Release DetailsLABEL Tortuga
RELEASED ON 5/27/2006
posted on 7/2006 By:
This self titled effort collects works recorded throughout the ass end of the last decade by The Gersch, a project that includes Cliff Meyer (Isis, Red Sparowes). Don’t let the other projects on Meyer’s resume fool you and your views, positive or otherwise, as the cream of the post-metal crop won’t come into play in this case, except that if you’ve demonstrated good taste in regards to those bands, you’re likely to recognize the quality here. Well, that and the fact that these guys, like Meyer’s other bands (as well as the Melvins, who may be the most appropriate reference), are hard to nail down with precise genre speak. The gist of it is that The Gersch is a full dose of quasi doomish, sometimes hardcore, semi-sludgy raucous heaviness. Clear enough?
This album sounds like a pieced together collection of spare tracks, but ironically, it seems likely that even a properly recorded album would feature the same sudden shifts in sound and feel that make The Gersch an intriguing beast. On songs like opener "Lightwish", the band baits and switches by starting off with leaden, monolithic doomy riffs and then shifts quickly into uptempo quirky chaos. The song has a faintly Ultramega OK vibe to it, in part thanks to the high registered wailing vocals. The band accentuates their mood hopping with their sequencing; following up the jerky, super-caffinated early hardcore flavored "Face" with the hypnotic buzzing, slow flatness of "‘taker", and then redlining again with the amped up riff rock of "Bloodbottom". The band opted to trade the bass for a third guitar and the triple threat usually combines for a noisy wall of fuzz and off kilter runs. Vocals typically play a well balanced supporting role. On "Taekr" the band starts with a repeated slow and doomy riff, circling slowly and picking up speed with each turn. As the song takes off, the vocals join with spoken word lines that are mostly eclipsed by the echoing ghostly vocal lines that shadow every appearance of the vocalist. The album is capped by the thirteen-minute "Your Lips Are No Man’s Land But Mine", a loose medley that starts with two movements of echoing atmosphere before, halfway through the track, a more traditional song rears its head. Tacked onto the end of the track is a noisy, gritty cover of Crosby, Stills, Nash & Young’s "Ohio" that doesn’t seem a bit out of place.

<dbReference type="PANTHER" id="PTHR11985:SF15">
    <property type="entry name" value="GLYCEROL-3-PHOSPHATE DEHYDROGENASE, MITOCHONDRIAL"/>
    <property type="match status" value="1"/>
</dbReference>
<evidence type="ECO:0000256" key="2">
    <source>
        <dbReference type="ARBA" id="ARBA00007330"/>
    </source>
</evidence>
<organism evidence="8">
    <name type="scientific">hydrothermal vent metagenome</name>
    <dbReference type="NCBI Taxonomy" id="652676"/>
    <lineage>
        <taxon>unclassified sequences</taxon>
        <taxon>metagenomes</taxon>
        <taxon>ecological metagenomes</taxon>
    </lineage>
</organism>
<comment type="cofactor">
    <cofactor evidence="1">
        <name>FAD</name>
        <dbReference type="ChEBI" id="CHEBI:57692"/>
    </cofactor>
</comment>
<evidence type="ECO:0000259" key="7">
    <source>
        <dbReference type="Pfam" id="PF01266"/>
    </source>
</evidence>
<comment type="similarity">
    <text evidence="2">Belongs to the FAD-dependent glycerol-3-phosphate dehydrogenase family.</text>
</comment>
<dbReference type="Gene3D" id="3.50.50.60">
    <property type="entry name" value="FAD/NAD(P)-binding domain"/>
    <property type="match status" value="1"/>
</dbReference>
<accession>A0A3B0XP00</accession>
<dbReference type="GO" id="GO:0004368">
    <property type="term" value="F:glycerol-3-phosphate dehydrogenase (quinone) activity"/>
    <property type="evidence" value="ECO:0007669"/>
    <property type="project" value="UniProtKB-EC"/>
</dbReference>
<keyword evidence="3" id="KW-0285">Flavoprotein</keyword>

This is one of the rare times when the scores at the top of the page are more helpful than the words underneath. The Gersch was an odd duck that’s better heard than described. Take the recommendation, check some samples and hear for yourself. It’s too bad that this band was so short lived, but like the jocular proclamation of the sticker on the album cover states: "It’s not the length, it’s The Gersch". This one’s a grower.
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